Friday, March 06, 2020

worldbuilding 101

During yesterday's Future Tense artist panel, I asked a question about worldbuilding as a concept, and how the participants  felt it related to activism and social commentary. Writers, obviously worldbuild all the their nature not only creating something from the ether, but also creating via words, via signals and signs, and not visuals.  Of course, visual art is much more direct, and this is perhaps why I love working in the two in tandem. Things like film and tv, even moreso.

In the exhibit, I did wind up including some segments of ordinary planet.  Various projects of mine dip into worldbuilding, some more than others.  This one is the only one that creates a dystopia, though you could argue some of the apocalypse manuscript stuff touches there as well, particularly the apocalypse theory and terrestrial animal section. I suppose they become speculative in that sense and subject to the rules of an entirely invented world.  In this case, a post-apocalyptic landscape that has regressed to victorian constraints--the women who speak to the dead because there are so many of them.  The wife who poisons her husband after he keeps her in captivity, women's rights completely gone out the window.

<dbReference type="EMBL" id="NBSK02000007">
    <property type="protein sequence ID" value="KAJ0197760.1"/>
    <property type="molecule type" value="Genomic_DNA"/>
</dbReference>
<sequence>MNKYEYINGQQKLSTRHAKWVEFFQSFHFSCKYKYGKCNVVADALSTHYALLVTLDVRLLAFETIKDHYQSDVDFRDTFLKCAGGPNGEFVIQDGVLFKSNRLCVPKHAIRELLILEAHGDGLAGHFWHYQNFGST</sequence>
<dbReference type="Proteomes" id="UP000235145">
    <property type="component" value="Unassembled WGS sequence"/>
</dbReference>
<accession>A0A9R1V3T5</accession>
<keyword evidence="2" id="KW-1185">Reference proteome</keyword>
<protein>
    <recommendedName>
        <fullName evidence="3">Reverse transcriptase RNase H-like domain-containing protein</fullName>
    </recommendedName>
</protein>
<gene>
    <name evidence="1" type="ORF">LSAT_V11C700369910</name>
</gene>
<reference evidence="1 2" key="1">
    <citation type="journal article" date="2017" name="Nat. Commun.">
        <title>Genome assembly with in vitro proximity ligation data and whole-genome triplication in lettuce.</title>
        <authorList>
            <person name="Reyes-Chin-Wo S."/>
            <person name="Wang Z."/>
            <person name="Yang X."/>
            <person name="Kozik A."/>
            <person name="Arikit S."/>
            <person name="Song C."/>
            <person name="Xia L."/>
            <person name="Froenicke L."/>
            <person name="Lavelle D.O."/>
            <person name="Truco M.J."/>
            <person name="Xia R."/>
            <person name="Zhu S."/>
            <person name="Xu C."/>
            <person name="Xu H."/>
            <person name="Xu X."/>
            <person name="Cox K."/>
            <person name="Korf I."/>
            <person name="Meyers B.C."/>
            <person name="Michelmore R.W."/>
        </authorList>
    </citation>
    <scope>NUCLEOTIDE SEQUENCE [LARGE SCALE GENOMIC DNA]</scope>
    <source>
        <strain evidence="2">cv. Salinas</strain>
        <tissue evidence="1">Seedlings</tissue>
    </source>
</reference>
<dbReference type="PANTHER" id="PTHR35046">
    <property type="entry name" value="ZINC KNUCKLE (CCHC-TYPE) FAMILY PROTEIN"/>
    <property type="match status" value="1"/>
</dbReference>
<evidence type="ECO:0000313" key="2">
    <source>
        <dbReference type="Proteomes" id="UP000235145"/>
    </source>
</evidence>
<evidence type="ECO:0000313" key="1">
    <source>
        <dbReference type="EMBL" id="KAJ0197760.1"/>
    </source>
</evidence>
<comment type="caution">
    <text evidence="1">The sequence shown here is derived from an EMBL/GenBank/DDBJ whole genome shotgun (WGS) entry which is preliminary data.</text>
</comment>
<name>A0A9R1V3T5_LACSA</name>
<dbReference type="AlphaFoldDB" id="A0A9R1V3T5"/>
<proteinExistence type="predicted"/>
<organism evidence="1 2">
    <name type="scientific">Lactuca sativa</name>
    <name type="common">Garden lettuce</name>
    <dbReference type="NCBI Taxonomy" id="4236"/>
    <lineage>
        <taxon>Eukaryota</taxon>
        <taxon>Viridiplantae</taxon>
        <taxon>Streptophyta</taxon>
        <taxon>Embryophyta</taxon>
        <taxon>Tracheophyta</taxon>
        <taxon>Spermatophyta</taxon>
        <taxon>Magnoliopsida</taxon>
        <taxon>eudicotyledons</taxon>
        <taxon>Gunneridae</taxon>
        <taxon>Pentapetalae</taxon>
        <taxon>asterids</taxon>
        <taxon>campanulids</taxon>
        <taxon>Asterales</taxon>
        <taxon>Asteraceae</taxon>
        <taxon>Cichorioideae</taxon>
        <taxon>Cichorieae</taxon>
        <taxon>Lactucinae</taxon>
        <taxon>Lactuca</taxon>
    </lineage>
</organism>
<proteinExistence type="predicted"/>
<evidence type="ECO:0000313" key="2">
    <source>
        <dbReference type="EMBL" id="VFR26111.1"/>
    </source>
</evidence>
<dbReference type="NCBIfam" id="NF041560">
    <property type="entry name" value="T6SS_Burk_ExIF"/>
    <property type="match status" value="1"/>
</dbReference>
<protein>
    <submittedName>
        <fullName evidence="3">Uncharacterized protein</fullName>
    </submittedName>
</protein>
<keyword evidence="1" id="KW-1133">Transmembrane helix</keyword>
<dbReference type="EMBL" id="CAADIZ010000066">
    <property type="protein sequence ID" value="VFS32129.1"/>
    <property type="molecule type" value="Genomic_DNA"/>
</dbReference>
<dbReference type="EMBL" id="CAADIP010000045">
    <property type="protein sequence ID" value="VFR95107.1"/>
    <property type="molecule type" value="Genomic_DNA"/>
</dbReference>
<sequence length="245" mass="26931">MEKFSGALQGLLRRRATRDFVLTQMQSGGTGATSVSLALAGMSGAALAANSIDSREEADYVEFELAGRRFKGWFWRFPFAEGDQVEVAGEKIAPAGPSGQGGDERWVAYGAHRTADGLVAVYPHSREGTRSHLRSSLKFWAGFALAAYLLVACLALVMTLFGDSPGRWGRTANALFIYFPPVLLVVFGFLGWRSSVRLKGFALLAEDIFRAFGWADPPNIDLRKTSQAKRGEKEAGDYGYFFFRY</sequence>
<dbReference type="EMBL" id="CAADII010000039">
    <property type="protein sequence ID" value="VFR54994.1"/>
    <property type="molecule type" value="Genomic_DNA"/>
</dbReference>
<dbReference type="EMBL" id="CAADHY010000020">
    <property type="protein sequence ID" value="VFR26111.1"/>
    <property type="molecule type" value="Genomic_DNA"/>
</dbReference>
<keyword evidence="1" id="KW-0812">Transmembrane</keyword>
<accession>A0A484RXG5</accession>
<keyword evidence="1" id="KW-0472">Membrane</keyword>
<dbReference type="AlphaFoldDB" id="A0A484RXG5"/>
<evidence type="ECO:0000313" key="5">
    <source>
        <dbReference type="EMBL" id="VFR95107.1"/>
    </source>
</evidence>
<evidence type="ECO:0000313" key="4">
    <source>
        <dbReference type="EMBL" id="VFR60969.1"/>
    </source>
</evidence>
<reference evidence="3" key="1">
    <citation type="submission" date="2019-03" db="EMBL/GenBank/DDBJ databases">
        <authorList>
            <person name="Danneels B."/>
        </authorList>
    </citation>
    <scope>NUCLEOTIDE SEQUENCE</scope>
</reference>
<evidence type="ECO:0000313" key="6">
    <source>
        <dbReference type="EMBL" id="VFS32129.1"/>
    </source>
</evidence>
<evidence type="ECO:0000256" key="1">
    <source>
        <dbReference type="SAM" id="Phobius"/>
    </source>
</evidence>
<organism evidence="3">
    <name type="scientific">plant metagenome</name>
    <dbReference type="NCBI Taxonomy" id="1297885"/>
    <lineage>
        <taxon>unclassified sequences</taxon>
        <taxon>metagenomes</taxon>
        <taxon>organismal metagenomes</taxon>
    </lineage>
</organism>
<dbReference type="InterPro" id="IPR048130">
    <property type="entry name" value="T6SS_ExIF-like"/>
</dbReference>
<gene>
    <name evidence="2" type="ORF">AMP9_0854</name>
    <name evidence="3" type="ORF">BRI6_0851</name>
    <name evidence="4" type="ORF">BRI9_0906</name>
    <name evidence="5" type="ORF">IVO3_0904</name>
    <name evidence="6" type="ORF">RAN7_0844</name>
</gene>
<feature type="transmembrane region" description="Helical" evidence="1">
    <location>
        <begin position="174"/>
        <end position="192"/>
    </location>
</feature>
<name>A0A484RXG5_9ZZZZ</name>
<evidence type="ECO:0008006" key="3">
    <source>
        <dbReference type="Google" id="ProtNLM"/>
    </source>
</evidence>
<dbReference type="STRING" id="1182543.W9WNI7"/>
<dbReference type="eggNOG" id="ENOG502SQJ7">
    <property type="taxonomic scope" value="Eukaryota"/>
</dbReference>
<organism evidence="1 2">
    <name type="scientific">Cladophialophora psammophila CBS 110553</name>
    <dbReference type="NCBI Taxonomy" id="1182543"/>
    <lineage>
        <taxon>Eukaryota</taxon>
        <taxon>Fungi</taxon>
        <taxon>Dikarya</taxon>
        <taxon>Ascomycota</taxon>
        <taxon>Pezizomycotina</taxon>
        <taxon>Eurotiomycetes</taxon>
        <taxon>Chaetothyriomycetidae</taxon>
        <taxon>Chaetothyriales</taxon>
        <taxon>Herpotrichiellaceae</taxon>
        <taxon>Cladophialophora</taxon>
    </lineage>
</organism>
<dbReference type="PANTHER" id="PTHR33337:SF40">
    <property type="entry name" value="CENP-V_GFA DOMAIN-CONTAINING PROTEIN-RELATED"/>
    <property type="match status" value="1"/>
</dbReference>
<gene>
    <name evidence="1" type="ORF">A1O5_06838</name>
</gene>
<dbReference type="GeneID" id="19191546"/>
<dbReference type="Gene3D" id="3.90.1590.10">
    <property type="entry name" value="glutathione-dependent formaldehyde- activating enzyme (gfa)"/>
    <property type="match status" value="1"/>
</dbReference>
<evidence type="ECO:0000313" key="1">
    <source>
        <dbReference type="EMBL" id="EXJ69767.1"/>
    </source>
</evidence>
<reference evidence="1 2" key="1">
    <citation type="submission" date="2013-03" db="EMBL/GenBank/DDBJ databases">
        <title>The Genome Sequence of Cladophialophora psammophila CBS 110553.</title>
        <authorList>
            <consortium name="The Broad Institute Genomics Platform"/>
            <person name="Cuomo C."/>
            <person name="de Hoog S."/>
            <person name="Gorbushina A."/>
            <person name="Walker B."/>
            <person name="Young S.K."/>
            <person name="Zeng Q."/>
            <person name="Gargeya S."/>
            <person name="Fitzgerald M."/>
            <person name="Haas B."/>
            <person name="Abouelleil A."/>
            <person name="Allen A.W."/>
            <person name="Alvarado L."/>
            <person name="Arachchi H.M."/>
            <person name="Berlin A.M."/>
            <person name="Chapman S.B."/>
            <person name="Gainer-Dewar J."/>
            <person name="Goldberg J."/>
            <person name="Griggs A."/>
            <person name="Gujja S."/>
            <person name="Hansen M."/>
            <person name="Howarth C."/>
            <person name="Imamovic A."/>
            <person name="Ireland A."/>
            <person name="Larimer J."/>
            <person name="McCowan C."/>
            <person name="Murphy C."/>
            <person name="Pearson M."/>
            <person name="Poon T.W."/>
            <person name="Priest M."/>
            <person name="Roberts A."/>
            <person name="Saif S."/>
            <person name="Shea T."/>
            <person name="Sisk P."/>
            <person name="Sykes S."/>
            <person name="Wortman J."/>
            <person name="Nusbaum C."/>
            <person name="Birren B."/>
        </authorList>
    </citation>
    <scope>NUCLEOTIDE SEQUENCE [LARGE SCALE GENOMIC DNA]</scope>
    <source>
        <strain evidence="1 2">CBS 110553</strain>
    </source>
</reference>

My other worlds are perhaps more rooted in the actual rather than the imagined, but sometimes become imagined themselves--you can't really write about ghosts and mermaids and not dip into alternate worlds. In this way, I suppose SEX & VIOLENCE,. the upcoming full-length, seems more grounded in this world than past books like SALVAGE or GIRL SHOW.

As far as activism go, it doesn't always feel intentional, but I suspect maybe it is.  The themes of my work, of course, women centered. I talked a bit about pelt, the Renaissance dog-girl series I am in the midst of currently-its themes of the body, of art and sensuality. Of nature vs civilization. All very feminist in their intent.  We also discussed how much of the work looks both forward and back at the same time--addressing the current horror with the historical one.   How nothing in futurism and speculative art is entirely new, but always tethered to elements of the past.

As a poet, I sometimes feel strange when I talk about narrative and worldbuilding, only becuase so much of poetry barely glances at these elements, and if they do, certainly not all that intentionally, and yet I think the possibilities are really exciting when one does.

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